The home-building industry plays a vital role in sustaining the American economy and meeting our nation’s housing needs. Thankfully, we have experienced welcomed improvements in the housing market in the last few years, and this momentum has driven economic growth nationwide. According to the National Association of Home Builders (NAHB), housing construction and the value of housing-related services currently account for approximately 15 percent of the United States’ Gross Domestic Product. However, recent success is met with new challenges.
Immigrant labor is essential to fill necessary positions in the industry, yet current immigration policies have caused significant obstacles for builders. Immigration reform is key for the home-building industry to continue to thrive and address the housing needs in our country. However, Congress must be mindful and pass sensible immigration reform that repairs our outdated immigration system but does not impose significant burdens on small businesses in the industry.
Small businesses dominate the home-building industry. In 2012, 80 percent of NAHB’s members had fewer than 10 employees. The industry is in need of immigration reform that addresses the necessity of a fair and workable employer verification system and includes visa programs that appropriately reflect the needs of the construction industry. Congress is considering an expansion of the electronic employment verification system (E-Verify) to ensure employers hire only immigrants legally authorized to work in the United States. A mandatory E-verify system would address issues of illegal immigrant labor. However, the system must be fair, efficient and not impose substantial mandates on employers.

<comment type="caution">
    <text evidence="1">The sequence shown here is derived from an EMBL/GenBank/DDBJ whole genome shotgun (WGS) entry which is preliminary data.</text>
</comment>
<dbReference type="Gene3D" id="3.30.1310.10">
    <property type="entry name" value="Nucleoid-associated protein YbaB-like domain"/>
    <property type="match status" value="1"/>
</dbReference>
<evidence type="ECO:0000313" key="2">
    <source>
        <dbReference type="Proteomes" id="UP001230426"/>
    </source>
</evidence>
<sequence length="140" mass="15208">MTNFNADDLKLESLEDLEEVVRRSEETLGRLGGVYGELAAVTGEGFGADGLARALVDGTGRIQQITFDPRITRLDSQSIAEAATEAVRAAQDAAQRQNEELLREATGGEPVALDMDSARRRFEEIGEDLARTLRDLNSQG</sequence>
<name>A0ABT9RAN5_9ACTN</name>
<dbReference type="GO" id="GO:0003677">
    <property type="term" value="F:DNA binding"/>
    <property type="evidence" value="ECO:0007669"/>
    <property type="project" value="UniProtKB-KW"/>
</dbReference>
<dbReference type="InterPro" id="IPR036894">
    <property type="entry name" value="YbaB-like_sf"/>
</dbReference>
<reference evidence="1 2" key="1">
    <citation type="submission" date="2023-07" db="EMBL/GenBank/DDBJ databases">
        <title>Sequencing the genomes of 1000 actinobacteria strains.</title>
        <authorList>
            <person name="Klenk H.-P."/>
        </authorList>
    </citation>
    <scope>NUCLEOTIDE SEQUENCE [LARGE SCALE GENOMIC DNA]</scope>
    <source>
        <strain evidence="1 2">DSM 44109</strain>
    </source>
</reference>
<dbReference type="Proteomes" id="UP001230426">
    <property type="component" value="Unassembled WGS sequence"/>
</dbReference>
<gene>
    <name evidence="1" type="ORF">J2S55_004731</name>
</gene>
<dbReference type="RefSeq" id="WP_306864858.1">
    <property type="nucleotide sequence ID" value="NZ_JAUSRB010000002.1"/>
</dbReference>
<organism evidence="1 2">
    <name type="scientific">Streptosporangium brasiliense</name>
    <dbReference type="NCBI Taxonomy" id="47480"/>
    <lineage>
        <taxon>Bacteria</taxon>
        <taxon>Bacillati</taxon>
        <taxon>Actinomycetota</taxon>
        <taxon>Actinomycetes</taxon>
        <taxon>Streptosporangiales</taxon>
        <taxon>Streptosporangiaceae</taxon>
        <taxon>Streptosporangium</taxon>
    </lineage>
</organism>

The turnaround in the housing market in recent years has presented labor challenges for construction within the home-building industry. According to the BLS Job Openings and Labor Turnover Survey, the number of open and unfilled jobs in the construction sector increased by 51 percent, from 95,000 to 143,000, between December 2012 and December 2013. This labor shortage has resulted in delays in project completion and lost or cancelled sales.
The industry has put forth efforts to recruit and train American-born workers, but the ever-increasing demand for workers cannot be met without additional immigrant laborers. By employing immigrant laborers, we are not only filling necessary positions in the construction sector, but also creating additional jobs in related industries. According to the Partnership for a New American Economy, for every 100 temporary worker visas issued, 464 jobs are created or preserved for American-born workers.
Congress must implement a new market-based visa system that allows more immigrants to legally enter the construction workforce each year. It is crucial that the home building industry have the requisite number of workers to avoid delays or canceled work. This new program will complement the ongoing training efforts of American workers, create additional jobs for native-born workers, and address the labor shortage necessary to meet the nation’s housing needs.